Contact: For interview requests, please contact Elisabeth Donahue at Princeton's Woodrow Wilson School Office of External Affairs: edonahue@princeton.edu or (609) 258-5988.

Slaughter served as director of policy planning for the U.S. Department of State. She was Dean of the Woodrow Wilson School of Public and International Affairs at Princeton University from 2002-2009. Her areas of expertise include American foreign policy, national and international security, international law and institutions, and international relations theory.

--DIANE SNYDER
Lecturer in Politics.

Contact: dsnyder@princeton.edu or (609) 258-8326.

Snyder, a former CIA officer, has been teaching at Princeton since 1995. She teaches courses on national security, intelligence, terrorism and civil liberties.

--KEREN YARHI-MILO
Assistant Professor of Politics and Public and International Affairs, Woodrow Wilson School of Public and International Affairs.

Contact: For interview requests, please contact Elisabeth Donahue at the Woodrow Wilson School Office of External Affairs: edonahue@princeton.edu or (609) 258-5988.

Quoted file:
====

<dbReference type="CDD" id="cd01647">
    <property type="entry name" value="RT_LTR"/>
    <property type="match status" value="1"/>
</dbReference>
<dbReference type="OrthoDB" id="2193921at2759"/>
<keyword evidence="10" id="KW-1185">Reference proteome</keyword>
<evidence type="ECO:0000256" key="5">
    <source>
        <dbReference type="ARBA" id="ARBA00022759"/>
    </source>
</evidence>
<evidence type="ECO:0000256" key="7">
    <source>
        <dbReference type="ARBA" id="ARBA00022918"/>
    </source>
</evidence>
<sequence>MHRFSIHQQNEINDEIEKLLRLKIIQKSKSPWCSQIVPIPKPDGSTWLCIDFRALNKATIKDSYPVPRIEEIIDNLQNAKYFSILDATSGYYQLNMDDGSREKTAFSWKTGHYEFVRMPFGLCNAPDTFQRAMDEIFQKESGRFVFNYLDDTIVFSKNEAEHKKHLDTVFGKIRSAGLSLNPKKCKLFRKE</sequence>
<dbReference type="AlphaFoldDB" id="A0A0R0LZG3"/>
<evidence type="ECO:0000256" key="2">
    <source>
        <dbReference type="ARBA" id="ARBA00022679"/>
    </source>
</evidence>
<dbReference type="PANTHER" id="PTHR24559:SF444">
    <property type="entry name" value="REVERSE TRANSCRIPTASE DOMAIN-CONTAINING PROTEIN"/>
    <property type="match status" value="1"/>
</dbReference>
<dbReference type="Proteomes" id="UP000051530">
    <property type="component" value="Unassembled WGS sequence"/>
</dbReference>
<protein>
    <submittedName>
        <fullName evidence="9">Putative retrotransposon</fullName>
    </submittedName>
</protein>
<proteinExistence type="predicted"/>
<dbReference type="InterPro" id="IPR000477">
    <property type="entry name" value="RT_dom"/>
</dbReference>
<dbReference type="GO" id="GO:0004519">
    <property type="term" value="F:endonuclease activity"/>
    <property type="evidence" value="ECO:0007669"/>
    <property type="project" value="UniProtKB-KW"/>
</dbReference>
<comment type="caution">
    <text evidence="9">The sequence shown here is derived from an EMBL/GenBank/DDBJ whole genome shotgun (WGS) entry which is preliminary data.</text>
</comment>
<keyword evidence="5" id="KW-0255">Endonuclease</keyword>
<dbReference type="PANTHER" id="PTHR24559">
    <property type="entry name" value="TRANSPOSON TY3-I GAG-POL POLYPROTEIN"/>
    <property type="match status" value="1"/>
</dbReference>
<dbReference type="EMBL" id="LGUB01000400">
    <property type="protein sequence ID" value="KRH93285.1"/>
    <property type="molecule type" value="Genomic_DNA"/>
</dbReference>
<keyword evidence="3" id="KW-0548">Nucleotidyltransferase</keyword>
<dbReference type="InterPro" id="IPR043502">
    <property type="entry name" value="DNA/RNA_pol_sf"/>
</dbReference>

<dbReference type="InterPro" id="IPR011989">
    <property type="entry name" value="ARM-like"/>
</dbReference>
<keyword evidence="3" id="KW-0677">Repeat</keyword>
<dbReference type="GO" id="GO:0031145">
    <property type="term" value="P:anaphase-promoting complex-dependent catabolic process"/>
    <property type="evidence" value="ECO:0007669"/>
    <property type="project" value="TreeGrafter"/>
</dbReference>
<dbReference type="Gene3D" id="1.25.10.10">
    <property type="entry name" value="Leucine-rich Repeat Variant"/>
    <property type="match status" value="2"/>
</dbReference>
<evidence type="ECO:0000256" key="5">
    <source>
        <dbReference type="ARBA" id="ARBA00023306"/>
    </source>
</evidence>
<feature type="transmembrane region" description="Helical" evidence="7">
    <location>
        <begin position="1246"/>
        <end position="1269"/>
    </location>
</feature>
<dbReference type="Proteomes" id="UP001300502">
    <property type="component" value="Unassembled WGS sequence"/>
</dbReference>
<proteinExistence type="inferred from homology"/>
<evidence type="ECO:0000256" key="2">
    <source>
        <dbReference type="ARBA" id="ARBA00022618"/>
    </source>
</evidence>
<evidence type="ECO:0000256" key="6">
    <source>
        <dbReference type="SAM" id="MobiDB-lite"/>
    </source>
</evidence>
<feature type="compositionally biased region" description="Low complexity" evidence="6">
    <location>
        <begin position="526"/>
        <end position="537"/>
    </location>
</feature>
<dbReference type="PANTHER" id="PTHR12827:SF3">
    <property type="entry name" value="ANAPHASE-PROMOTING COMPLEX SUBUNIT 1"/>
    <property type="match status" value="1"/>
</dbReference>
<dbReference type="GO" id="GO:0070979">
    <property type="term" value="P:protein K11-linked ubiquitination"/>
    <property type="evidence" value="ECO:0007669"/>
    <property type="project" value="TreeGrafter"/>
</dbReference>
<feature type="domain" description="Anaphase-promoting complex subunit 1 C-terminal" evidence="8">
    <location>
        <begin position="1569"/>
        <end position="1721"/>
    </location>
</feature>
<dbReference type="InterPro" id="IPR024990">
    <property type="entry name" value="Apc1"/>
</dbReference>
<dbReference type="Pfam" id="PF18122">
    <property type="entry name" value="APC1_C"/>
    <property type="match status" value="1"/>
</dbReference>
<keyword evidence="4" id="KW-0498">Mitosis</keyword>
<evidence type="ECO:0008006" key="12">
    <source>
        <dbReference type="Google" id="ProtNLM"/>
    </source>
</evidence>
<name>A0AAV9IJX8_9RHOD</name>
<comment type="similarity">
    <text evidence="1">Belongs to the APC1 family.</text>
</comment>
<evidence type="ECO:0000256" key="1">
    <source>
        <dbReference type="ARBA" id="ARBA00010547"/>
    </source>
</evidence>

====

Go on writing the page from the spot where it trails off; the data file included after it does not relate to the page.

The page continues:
Yarhi-Milo's research interest is in the area of international relations, with a focus on international security, foreign policy decision-making, intelligence and signaling. Her recent work examines assessments of an adversary's capabilities, intentions and behavior, with particular focus on current appraisals of the objectives of Iraq, Iran, North Korea and China; U.S. assessments of Soviet intentions during the Cold War; British evaluation of Nazi Germany's goals; and Israel's estimates of the objectives of Egypt under Sadat.

--JULIAN ZELIZER
Professor of History and Public Affairs, Woodrow Wilson School of Public and International Affairs.

Contact: jzelizer@princeton.edu or (609)258-8846. Media may also try reaching him on his cell phone, (609) 751-4147.

Julian Zelizer is the author and editor of numerous books that examine U.S. political leaders and policies, including the book "Arsenal of Democracy: The Politics of National Security - From World War II to the War on Terrorism" (Basic Books, 2010). Zelizer can provide expertise on issues of national security, and how foreign policy and foreign developments may affect domestic politics.